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CHARITY workers were left counting the cost of the damage caused by raiders who broke into an RSPCA shop three times.

Would-be burglars tried to saw through the door of the Chorley Old Road store in their final attempt to gain entry — but left empty-handed.

The break-in, at 6am on Friday, was the third time the shop had been targeted in the space of nine days.

The first incident on August 20 involved intruders removing a grill from a window at the back of the store.

Last Wednesday, they struck again by smashing a window, but did not get inside.

In the last attempt, shutters were bypassed and the bottom of the back door was sawn off. Keys were used inside and a locker opened but nothing was taken.

Replacing the door and improving security has now left the charity with a bill of more than £1,500.

Helen Booth, an animal welfare adviser at the RSPCA, said: “We thought it was bad enough when they tried to break in the first two times, then it happened again.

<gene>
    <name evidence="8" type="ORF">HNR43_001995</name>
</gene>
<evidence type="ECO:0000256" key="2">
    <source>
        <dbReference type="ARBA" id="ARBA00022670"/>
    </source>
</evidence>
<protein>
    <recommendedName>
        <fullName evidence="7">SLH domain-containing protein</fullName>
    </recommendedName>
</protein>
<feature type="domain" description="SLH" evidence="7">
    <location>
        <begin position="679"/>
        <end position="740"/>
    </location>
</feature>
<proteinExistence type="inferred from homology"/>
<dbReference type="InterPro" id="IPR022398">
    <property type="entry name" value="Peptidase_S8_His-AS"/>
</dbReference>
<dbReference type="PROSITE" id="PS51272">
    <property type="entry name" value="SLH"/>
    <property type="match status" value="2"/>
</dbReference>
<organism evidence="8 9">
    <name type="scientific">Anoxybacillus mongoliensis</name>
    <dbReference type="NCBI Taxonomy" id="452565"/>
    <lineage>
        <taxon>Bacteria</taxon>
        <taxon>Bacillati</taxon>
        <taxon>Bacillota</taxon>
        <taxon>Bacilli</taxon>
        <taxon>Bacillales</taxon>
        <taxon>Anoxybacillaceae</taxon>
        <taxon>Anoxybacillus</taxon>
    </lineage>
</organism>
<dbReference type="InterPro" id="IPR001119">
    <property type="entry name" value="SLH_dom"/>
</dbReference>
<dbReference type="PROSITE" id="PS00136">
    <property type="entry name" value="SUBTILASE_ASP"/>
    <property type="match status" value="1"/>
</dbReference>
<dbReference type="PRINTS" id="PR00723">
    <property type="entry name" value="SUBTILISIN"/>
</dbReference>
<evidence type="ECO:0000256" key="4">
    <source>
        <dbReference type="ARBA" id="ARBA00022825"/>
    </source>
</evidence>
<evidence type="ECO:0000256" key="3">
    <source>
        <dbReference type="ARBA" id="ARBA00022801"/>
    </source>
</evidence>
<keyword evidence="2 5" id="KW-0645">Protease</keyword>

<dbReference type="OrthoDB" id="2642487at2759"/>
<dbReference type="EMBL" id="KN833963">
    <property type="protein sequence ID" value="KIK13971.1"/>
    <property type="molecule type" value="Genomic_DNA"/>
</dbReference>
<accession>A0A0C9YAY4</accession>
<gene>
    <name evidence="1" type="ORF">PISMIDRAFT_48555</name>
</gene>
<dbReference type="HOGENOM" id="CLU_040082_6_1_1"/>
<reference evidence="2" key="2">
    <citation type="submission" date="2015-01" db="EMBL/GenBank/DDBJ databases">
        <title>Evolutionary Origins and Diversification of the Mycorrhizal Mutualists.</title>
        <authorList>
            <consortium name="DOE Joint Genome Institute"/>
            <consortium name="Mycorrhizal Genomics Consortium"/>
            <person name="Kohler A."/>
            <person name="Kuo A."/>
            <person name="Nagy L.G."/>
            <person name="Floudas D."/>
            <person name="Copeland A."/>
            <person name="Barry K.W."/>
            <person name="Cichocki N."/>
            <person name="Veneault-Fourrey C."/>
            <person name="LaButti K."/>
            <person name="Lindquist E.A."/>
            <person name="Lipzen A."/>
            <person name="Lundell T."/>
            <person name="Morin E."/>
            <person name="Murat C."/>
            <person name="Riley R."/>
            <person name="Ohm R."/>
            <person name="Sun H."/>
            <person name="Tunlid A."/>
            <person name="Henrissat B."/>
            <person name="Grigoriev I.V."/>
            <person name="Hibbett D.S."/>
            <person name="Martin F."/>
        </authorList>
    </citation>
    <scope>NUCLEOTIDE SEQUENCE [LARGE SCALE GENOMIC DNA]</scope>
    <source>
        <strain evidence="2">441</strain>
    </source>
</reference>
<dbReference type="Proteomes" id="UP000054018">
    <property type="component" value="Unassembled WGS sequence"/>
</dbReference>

“We are really worried about it happening a fourth time. We rely on fundraising and getting the money back could take up to a year or two.

“It is money that could have been spent on foster homes for cats we rescue and to cover the cost of vet bills.”

A spokesman for the store said: “When I got the phone call from police early in the morning, I felt sick.

“The people who did this have been pushing the boundaries each time and this last time came with a saw.

“I don’t know why we are being targeted. We haven’t got anything of value at all — you would think we had the crown jewels.”

Insp Wayne Readfern, from Bolton North Neighbourhood Policing Team, said: “A lot of charities are feeling the pinch at the minute and the fact people are attempting to steal from a not-for-profit organisation like the RSCPA is appalling.

“The incident on Friday morning was the third time the shop has been targeted since August 20.

"Although each of the incidents took place early in the morning I would urge people to think back to when the shop was targeted.”

People with information can call police on 101 or 0800 555111.